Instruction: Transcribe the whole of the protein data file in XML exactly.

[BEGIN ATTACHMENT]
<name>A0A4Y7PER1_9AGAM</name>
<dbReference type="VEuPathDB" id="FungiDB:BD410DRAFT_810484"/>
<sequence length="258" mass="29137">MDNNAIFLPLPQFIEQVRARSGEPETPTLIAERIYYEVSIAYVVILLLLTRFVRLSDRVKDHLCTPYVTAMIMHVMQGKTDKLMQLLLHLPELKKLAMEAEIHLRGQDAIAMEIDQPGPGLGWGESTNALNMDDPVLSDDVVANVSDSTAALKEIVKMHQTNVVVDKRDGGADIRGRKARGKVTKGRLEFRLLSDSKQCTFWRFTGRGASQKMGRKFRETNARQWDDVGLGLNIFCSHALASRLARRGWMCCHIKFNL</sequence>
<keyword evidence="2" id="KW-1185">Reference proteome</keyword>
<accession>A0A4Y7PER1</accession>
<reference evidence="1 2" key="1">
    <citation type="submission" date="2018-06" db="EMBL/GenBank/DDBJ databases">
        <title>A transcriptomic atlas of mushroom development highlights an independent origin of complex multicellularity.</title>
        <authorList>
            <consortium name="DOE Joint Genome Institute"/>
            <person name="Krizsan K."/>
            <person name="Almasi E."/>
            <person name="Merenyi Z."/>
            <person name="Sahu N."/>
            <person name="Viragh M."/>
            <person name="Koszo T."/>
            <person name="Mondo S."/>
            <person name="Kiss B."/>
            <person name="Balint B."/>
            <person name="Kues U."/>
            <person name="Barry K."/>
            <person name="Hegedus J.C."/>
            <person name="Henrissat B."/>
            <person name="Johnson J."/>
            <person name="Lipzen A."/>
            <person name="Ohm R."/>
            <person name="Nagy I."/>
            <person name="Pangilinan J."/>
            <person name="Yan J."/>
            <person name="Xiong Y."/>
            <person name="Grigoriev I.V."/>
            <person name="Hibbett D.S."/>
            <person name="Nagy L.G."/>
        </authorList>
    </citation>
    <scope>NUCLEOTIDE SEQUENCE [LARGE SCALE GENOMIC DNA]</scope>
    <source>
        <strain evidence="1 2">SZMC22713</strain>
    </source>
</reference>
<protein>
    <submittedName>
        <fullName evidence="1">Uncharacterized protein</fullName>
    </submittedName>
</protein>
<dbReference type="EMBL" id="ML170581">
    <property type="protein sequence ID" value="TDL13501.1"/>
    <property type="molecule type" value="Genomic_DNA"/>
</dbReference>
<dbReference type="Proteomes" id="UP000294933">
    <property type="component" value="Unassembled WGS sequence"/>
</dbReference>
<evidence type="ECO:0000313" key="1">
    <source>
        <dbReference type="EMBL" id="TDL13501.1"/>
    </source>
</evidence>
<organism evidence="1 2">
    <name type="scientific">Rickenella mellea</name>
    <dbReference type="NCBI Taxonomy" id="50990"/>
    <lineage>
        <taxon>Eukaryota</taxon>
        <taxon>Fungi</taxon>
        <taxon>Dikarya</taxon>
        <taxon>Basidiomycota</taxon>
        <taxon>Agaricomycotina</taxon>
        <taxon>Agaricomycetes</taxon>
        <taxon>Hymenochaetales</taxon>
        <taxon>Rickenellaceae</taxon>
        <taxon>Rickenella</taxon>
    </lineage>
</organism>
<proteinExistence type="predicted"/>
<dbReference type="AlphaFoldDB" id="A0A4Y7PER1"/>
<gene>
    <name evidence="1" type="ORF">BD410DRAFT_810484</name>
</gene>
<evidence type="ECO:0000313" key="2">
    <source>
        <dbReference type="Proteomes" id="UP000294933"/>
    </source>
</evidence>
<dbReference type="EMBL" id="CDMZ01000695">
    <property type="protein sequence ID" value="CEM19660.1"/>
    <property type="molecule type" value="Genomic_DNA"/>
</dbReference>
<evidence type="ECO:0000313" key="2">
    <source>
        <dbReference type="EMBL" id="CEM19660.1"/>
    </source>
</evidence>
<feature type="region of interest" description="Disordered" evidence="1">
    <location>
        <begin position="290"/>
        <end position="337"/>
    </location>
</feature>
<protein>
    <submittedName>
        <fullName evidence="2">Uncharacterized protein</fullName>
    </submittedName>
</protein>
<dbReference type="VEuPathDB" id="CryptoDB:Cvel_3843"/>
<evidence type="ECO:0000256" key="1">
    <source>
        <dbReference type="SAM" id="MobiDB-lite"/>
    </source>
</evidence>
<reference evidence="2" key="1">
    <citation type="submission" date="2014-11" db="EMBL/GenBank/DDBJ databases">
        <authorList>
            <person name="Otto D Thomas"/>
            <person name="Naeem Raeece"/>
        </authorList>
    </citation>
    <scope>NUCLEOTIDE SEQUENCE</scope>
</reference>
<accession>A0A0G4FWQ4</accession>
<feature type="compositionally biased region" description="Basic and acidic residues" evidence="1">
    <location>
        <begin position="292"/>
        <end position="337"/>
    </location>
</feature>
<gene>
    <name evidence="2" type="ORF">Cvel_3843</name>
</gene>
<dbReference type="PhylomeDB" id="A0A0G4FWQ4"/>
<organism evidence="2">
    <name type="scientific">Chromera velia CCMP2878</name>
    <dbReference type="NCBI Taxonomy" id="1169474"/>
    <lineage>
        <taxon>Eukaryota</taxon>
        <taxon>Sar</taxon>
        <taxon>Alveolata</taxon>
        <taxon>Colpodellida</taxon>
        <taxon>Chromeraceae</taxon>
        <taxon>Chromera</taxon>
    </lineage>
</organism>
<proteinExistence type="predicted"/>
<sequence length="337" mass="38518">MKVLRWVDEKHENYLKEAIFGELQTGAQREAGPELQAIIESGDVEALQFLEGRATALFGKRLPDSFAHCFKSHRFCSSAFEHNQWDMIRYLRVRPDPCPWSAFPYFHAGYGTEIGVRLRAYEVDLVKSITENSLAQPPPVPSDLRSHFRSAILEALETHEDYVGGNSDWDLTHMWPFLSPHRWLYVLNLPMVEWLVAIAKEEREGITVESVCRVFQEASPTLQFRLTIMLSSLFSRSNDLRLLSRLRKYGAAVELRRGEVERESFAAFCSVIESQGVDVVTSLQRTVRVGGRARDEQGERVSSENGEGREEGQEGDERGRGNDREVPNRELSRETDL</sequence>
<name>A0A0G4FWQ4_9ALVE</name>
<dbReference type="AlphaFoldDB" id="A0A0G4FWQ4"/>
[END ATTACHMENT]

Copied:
<name>A0A4Y7PER1_9AGAM</name>
<dbReference type="VEuPathDB" id="FungiDB:BD410DRAFT_810484"/>
<sequence length="258" mass="29137">MDNNAIFLPLPQFIEQVRARSGEPETPTLIAERIYYEVSIAYVVILLLLTRFVRLSDRVKDHLCTPYVTAMIMHVMQGKTDKLMQLLLHLPELKKLAMEAEIHLRGQDAIAMEIDQPGPGLGWGESTNALNMDDPVLSDDVVANVSDSTAALKEIVKMHQTNVVVDKRDGGADIRGRKARGKVTKGRLEFRLLSDSKQCTFWRFTGRGASQKMGRKFRETNARQWDDVGLGLNIFCSHALASRLARRGWMCCHIKFNL</sequence>
<keyword evidence="2" id="KW-1185">Reference proteome</keyword>
<accession>A0A4Y7PER1</accession>
<reference evidence="1 2" key="1">
    <citation type="submission" date="2018-06" db="EMBL/GenBank/DDBJ databases">
        <title>A transcriptomic atlas of mushroom development highlights an independent origin of complex multicellularity.</title>
        <authorList>
            <consortium name="DOE Joint Genome Institute"/>
            <person name="Krizsan K."/>
            <person name="Almasi E."/>
            <person name="Merenyi Z."/>
            <person name="Sahu N."/>
            <person name="Viragh M."/>
            <person name="Koszo T."/>
            <person name="Mondo S."/>
            <person name="Kiss B."/>
            <person name="Balint B."/>
            <person name="Kues U."/>
            <person name="Barry K."/>
            <person name="Hegedus J.C."/>
            <person name="Henrissat B."/>
            <person name="Johnson J."/>
            <person name="Lipzen A."/>
            <person name="Ohm R."/>
            <person name="Nagy I."/>
            <person name="Pangilinan J."/>
            <person name="Yan J."/>
            <person name="Xiong Y."/>
            <person name="Grigoriev I.V."/>
            <person name="Hibbett D.S."/>
            <person name="Nagy L.G."/>
        </authorList>
    </citation>
    <scope>NUCLEOTIDE SEQUENCE [LARGE SCALE GENOMIC DNA]</scope>
    <source>
        <strain evidence="1 2">SZMC22713</strain>
    </source>
</reference>
<protein>
    <submittedName>
        <fullName evidence="1">Uncharacterized protein</fullName>
    </submittedName>
</protein>
<dbReference type="EMBL" id="ML170581">
    <property type="protein sequence ID" value="TDL13501.1"/>
    <property type="molecule type" value="Genomic_DNA"/>
</dbReference>
<dbReference type="Proteomes" id="UP000294933">
    <property type="component" value="Unassembled WGS sequence"/>
</dbReference>
<evidence type="ECO:0000313" key="1">
    <source>
        <dbReference type="EMBL" id="TDL13501.1"/>
    </source>
</evidence>
<organism evidence="1 2">
    <name type="scientific">Rickenella mellea</name>
    <dbReference type="NCBI Taxonomy" id="50990"/>
    <lineage>
        <taxon>Eukaryota</taxon>
        <taxon>Fungi</taxon>
        <taxon>Dikarya</taxon>
        <taxon>Basidiomycota</taxon>
        <taxon>Agaricomycotina</taxon>
        <taxon>Agaricomycetes</taxon>
        <taxon>Hymenochaetales</taxon>
        <taxon>Rickenellaceae</taxon>
        <taxon>Rickenella</taxon>
    </lineage>
</organism>
<proteinExistence type="predicted"/>
<dbReference type="AlphaFoldDB" id="A0A4Y7PER1"/>
<gene>
    <name evidence="1" type="ORF">BD410DRAFT_810484</name>
</gene>
<evidence type="ECO:0000313" key="2">
    <source>
        <dbReference type="Proteomes" id="UP000294933"/>
    </source>
</evidence>
<dbReference type="EMBL" id="CDMZ01000695">
    <property type="protein sequence ID" value="CEM19660.1"/>
    <property type="molecule type" value="Genomic_DNA"/>
</dbReference>
<evidence type="ECO:0000313" key="2">
    <source>
        <dbReference type="EMBL" id="CEM19660.1"/>
    </source>
</evidence>
<feature type="region of interest" description="Disordered" evidence="1">
    <location>
        <begin position="290"/>
        <end position="337"/>
    </location>
</feature>
<protein>
    <submittedName>
        <fullName evidence="2">Uncharacterized protein</fullName>
    </submittedName>
</protein>
<dbReference type="VEuPathDB" id="CryptoDB:Cvel_3843"/>
<evidence type="ECO:0000256" key="1">
    <source>
        <dbReference type="SAM" id="MobiDB-lite"/>
    </source>
</evidence>
<reference evidence="2" key="1">
    <citation type="submission" date="2014-11" db="EMBL/GenBank/DDBJ databases">
        <authorList>
            <person name="Otto D Thomas"/>
            <person name="Naeem Raeece"/>
        </authorList>
    </citation>
    <scope>NUCLEOTIDE SEQUENCE</scope>
</reference>
<accession>A0A0G4FWQ4</accession>
<feature type="compositionally biased region" description="Basic and acidic residues" evidence="1">
    <location>
        <begin position="292"/>
        <end position="337"/>
    </location>
</feature>
<gene>
    <name evidence="2" type="ORF">Cvel_3843</name>
</gene>
<dbReference type="PhylomeDB" id="A0A0G4FWQ4"/>
<organism evidence="2">
    <name type="scientific">Chromera velia CCMP2878</name>
    <dbReference type="NCBI Taxonomy" id="1169474"/>
    <lineage>
        <taxon>Eukaryota</taxon>
        <taxon>Sar</taxon>
        <taxon>Alveolata</taxon>
        <taxon>Colpodellida</taxon>
        <taxon>Chromeraceae</taxon>
        <taxon>Chromera</taxon>
    </lineage>
</organism>
<proteinExistence type="predicted"/>
<sequence length="337" mass="38518">MKVLRWVDEKHENYLKEAIFGELQTGAQREAGPELQAIIESGDVEALQFLEGRATALFGKRLPDSFAHCFKSHRFCSSAFEHNQWDMIRYLRVRPDPCPWSAFPYFHAGYGTEIGVRLRAYEVDLVKSITENSLAQPPPVPSDLRSHFRSAILEALETHEDYVGGNSDWDLTHMWPFLSPHRWLYVLNLPMVEWLVAIAKEEREGITVESVCRVFQEASPTLQFRLTIMLSSLFSRSNDLRLLSRLRKYGAAVELRRGEVERESFAAFCSVIESQGVDVVTSLQRTVRVGGRARDEQGERVSSENGEGREEGQEGDERGRGNDREVPNRELSRETDL</sequence>
<name>A0A0G4FWQ4_9ALVE</name>
<dbReference type="AlphaFoldDB" id="A0A0G4FWQ4"/>